Despite reports of different creative visions for this episode of the Failed Critics Podcast, hosts Steve Norman and Owen Hughes haven’t left the project, but have brought on board Underground Nights co-host Paul Field to delve into some film news and reviews.
We’ve got what you want, what you need AND what you deserve on this week’s Failed Critics triple bill special episode with not one, not two, but a whole bunch of Wonder Women – and we’re not just referring to Maaya Brooker!
Ee arr, our kid. Yow wo’ believe it, but we’ve only gon’ an’ published anuva bostin’ episode! Ark at four half-soaked wallies blaberen about films an’ that in a Failed Critics Dudleycast.
All hope abandon, ye who download this podcast as Steve, Owen, Brooker and Liam invite you into one of their seven circles of Hell for a special religious movies themed triple bill, just in time for Easter.
Ow yow doin’, ar kid? Y’am oroight, ay ya? Bostin’! This bonus triple bill episode has the dubious honour of being our first ever podcast recorded live in person without the aid of Skype. Owen Hughes, Tony Black and Andrew Brooker went all the way to a pub in Birmingham to record 70 minutes worth of bonus content just for the Hell of it.
Alcohol was consumed and a quiet corner in a lovely little boozer was found. The fact that the Six Nations then kicked off and the Failed Critics were soon surrounded by a cacophony of noise, whilst being stared at by the barmaid for not ordering any drinks for an hour and a half, is by the by.
A short opening 5 minutes or so of slightly-tipsy chatter aside, the format is much the same as usual. There’s a What We’ve Been Watching segment, where Tony gives us his take on the first five Resident Evil films, Brooker rewatches Peter Berg’s Deepwater Horizon in preparation for Patriots Day, and Owen categorically states that yes, Shallow Grave is indeed a film.
The show is rounded off with a triple bill of our completely new ideas for films that would be guaranteed to win an Oscar. Paraplegics, Nazi Germany, political biopics, and, um, a touch of bestiality: the works! All of our ideas are of course copyright of Failed Critics – just in case you’re reading this, Harvey Weinstein.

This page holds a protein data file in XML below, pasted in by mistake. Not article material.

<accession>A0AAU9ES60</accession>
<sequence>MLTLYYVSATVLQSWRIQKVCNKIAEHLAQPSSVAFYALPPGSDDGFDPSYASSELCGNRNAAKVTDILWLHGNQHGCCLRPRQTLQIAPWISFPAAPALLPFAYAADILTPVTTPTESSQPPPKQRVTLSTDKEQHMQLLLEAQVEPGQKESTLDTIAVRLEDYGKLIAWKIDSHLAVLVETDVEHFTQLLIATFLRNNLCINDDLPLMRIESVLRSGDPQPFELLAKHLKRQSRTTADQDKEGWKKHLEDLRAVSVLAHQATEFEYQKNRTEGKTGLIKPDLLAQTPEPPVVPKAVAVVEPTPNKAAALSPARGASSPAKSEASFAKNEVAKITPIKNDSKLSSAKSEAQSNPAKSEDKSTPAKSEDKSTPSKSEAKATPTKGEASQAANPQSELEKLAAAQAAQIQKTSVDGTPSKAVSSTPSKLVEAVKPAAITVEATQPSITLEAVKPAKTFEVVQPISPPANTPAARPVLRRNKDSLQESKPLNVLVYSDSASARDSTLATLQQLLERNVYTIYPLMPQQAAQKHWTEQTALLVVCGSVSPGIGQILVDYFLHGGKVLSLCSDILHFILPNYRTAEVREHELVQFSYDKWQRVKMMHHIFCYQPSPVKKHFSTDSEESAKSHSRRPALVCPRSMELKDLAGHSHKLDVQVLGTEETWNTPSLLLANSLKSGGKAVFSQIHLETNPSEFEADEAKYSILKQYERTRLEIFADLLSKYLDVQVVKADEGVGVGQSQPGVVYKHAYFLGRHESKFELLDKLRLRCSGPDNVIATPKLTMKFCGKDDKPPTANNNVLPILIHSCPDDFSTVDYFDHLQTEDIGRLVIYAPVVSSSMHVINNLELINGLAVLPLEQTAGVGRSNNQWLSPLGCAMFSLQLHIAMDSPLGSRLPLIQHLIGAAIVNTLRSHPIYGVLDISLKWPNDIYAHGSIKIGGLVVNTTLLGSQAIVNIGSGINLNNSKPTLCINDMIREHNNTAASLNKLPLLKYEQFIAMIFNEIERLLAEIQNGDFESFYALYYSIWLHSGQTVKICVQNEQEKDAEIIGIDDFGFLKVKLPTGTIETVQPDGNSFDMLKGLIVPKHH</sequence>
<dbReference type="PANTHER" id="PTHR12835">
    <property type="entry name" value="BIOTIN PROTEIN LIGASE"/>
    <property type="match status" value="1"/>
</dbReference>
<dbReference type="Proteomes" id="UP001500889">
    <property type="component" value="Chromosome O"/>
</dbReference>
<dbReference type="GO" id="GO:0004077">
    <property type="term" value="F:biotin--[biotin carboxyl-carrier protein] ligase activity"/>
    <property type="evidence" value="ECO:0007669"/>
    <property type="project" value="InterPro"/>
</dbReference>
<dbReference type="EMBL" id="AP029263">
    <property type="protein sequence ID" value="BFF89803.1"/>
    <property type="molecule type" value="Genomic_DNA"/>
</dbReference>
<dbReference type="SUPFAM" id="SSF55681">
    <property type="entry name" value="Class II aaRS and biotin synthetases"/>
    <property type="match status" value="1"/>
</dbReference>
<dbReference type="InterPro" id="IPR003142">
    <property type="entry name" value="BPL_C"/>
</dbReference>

We’ll be back to normal (and much improved sound quality) for the 250th episode special, due out next week.
The team have all got their wands out and they’re not afraid to
DM unsolicited pictures of them show them in the latest triple bill episode of the Failed Critics podcast in honour of Fantastic Beasts and Where to Find Them, starring Meddie Redbayne as Newt Scaramanger.
Hosts Steve Norman, Owen Hughes and Tony Black pick three movies each from the back catalogue of various stars from the big new release that’s reigniting the Harry Potter extended universe (ugh), with an accompanying review courtesy of Mr Black.
That’s not the only latest release on this week’s episode to receive a review, as Owen explains why his Twitter went nuts after he watched the Ken Loach drama, I, Daniel Blake. Meanwhile Steve rounds up what’s happened so far in The Walking Dead as we slowly lurch closer to the mid-season break.
There’s quizzing, a chat about video game adaptations with the news that another attempt at making a Mortal Kombat movie gets off the ground, and a futile rant about the lack of independent movies shown in Cineworld.
Brushing the cobwebs out of the way through the passage right at the back of the Failed Critics library, where nobody has been for centuries or more, we’ve found an ancient book containing spells for raising the dead.
Using our powers wisely, we let Steve Norman, Owen Hughes and Tony Black conjure up some deceased actors, putting them straight back to work in brand new movies pitched on this very episode of the Failed Critics Podcast Halloween special.
Resurrecting the dead in a triple bill is about as creepy as it gets this year, with What We’ve Been Watching ditched in favour of reviewing the new release Jack Reacher: Never Go Back, and a quick chat about the brand new semi-biographical comedy The Comedian’s Guide to Survival, starring James Buckley (The Inbetweeners). Comedian’s Guide is co-written by and based on the life of our very own James Mullinger from Underground Nights – check out their latest episode for some great background information on the making of the hilarious film.
Elsewhere on this podcast, the Failed Critics found time to bring back the quiz with Owen in the driving seat. News was trailer heavy, packed with discussion about the new Guardians of the Galaxy 2 and Logan trailers.
We’ll be back as normal next week with a review of Doctor Strange, but in the meantime keep an eye out for a brand new episode of our sister gaming podcast Character Unlock – as well as a round-up from this year’s Cambridge Film Festival, the longest running film festival in the UK!